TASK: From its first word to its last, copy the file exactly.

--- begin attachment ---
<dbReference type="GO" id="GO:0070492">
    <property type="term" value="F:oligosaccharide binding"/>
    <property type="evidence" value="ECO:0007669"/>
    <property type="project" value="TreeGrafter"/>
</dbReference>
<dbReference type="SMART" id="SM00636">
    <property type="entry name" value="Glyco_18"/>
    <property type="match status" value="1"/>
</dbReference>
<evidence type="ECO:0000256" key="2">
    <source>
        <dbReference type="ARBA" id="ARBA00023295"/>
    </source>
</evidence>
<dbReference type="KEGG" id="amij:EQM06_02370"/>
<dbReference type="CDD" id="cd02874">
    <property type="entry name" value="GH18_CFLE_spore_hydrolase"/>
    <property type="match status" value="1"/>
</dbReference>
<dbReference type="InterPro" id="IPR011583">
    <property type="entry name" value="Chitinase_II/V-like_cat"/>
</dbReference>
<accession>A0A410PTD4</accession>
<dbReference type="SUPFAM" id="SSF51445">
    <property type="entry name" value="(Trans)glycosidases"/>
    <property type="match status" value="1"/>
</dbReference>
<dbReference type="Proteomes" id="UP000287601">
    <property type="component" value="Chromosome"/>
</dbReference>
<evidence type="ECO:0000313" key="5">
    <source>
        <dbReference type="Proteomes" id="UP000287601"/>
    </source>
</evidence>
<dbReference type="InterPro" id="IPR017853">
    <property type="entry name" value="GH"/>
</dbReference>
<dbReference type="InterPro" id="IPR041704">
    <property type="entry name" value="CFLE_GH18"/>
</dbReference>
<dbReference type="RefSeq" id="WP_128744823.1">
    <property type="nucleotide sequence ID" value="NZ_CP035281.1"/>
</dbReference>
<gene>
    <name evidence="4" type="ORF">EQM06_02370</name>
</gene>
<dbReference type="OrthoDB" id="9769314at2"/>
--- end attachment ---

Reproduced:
<dbReference type="GO" id="GO:0070492">
    <property type="term" value="F:oligosaccharide binding"/>
    <property type="evidence" value="ECO:0007669"/>
    <property type="project" value="TreeGrafter"/>
</dbReference>
<dbReference type="SMART" id="SM00636">
    <property type="entry name" value="Glyco_18"/>
    <property type="match status" value="1"/>
</dbReference>
<evidence type="ECO:0000256" key="2">
    <source>
        <dbReference type="ARBA" id="ARBA00023295"/>
    </source>
</evidence>
<dbReference type="KEGG" id="amij:EQM06_02370"/>
<dbReference type="CDD" id="cd02874">
    <property type="entry name" value="GH18_CFLE_spore_hydrolase"/>
    <property type="match status" value="1"/>
</dbReference>
<dbReference type="InterPro" id="IPR011583">
    <property type="entry name" value="Chitinase_II/V-like_cat"/>
</dbReference>
<accession>A0A410PTD4</accession>
<dbReference type="SUPFAM" id="SSF51445">
    <property type="entry name" value="(Trans)glycosidases"/>
    <property type="match status" value="1"/>
</dbReference>
<dbReference type="Proteomes" id="UP000287601">
    <property type="component" value="Chromosome"/>
</dbReference>
<evidence type="ECO:0000313" key="5">
    <source>
        <dbReference type="Proteomes" id="UP000287601"/>
    </source>
</evidence>
<dbReference type="InterPro" id="IPR017853">
    <property type="entry name" value="GH"/>
</dbReference>
<dbReference type="InterPro" id="IPR041704">
    <property type="entry name" value="CFLE_GH18"/>
</dbReference>
<dbReference type="RefSeq" id="WP_128744823.1">
    <property type="nucleotide sequence ID" value="NZ_CP035281.1"/>
</dbReference>
<gene>
    <name evidence="4" type="ORF">EQM06_02370</name>
</gene>
<dbReference type="OrthoDB" id="9769314at2"/>